The Frontier Ladies

The Frontier Ladies

Fred Pearson and family posed by their covered wagon, Johnson County, Kansas (1908). Source: KansasMemory.org. Fred Pearson and family posed by their covered wagon, Johnson County, Kansas (1908). KSHS Identifier: DaRT ID: 208407 Source: KansasMemory.org.
See credits below***

Old West Tales by Mustang

Most people think of western migration as something that men did.  While true, we mustn’t forget that women endured the same hardships as the men. We should not ignore the vital roles these migrating women played in the development of early America.  Most women who made the arduous journey to the western territories did so out of necessity.  Most women, although certainly not all, traveled with their husbands or families.

Some of the married ladies traveled by themselves at a later time, joining husbands who were already established, and a few of these arrived at their new location only to find that they had been widowed.  Single women made the journey as well, just not in very large numbers, and some of these as “mail order” brides.

Who were these frontier women?  They were wives, mothers, widows of civil war veterans, school teachers, and in a few cases, educated women who were looking to practice their professions as doctors or lawyers —these were vocations that had been denied to them in the reputedly civilized east.  While some women traveled west by ship or train, most walked every step of the way, sharing every hardship with their men —frequently with several children in tow.  These would be the women who survived, which is to say, the women we know about. There are hundreds of others who did not survive, of whom we have little knowledge.  We still find their sun-bleached remains in the high deserts of western America.  Whether they survived this arduous journey, all of these women endured the heat, the freezing cold, torrential storms, choked on dust, suffered shortages of food and water, and lived their every day in fear of hostile Indians.  Tragic accidents, and deadly diseases claimed more than a few.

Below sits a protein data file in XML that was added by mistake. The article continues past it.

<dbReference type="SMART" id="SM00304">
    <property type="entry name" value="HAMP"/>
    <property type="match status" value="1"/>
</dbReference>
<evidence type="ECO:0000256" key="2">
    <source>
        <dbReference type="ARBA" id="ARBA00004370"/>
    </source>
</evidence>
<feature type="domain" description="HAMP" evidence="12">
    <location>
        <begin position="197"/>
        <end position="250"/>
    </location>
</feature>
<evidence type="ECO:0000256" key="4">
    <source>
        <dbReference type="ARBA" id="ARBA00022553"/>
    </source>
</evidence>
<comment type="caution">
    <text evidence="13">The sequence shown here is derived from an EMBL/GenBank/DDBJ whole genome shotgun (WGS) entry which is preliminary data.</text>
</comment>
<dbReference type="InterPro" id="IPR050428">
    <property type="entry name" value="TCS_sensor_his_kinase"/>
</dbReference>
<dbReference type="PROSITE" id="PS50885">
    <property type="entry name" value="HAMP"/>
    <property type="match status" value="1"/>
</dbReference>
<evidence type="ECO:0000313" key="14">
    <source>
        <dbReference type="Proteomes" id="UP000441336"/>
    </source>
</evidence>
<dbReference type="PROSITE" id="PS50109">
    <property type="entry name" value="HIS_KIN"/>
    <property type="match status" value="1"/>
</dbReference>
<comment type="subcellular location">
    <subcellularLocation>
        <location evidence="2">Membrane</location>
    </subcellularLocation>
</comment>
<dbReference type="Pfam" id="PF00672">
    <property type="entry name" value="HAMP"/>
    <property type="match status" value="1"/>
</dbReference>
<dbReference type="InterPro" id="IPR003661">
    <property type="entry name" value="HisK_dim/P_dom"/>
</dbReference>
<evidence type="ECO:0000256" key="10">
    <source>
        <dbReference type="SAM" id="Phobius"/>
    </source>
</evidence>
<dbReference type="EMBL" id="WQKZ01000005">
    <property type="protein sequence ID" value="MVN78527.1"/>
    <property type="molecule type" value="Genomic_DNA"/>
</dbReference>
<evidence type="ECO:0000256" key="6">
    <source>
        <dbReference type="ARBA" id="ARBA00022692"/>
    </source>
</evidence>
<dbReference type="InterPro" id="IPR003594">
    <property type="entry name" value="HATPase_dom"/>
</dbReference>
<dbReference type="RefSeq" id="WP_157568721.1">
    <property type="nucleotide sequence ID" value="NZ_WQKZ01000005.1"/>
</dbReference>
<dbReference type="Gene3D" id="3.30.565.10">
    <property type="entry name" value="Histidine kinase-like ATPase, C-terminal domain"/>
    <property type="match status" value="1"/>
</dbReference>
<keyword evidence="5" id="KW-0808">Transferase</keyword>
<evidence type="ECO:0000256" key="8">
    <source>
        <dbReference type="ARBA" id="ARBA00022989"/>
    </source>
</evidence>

Westward migration was a grueling journey.  Women-folk often drove the wagons and helped clear the roads of fallen debris.  When their wagons became mired in mud and filth, the ladies pitched in to push these heavy wagons out of the ruts and helped their men repair or replace broken wagon wheels.  When the day’s journey came to an end, it was the women who prepared the meals, washed and mended clothing, and bathed and tucked the youngsters in for the night.  They often led religious services, played musical instruments, or sang religious songs.

The plains wagons were pulled by either oxen or horses; the heavier the load, the more animals were needed–animals that required adequate forage to complete their task.  No matter what or how many animals were used, it was a long, slow, exasperating trip.  The wagons were heavy, the rutted roadways always a challenge, and the animals could only do so much.  For this reason, women and children quite often walked alongside their wagons [1].  Mature ladies, young ladies, children … everyone who was able walked the pathway to the promised land[…]

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***Credits:  Fred Pearson and family posed by their covered wagon, Johnson County, Kansas (1908). KSHS Identifier: DaRT ID: 208407 Source: KansasMemory.org. (posted under Fair Use)

Permission to re-publish granted by Mustang who has no shortage of worthy over at his two blogs – Thoughts from Afar with Old West Tales and Fix Bayonets. Pay Mustang a visit, bookmark and subscribe.

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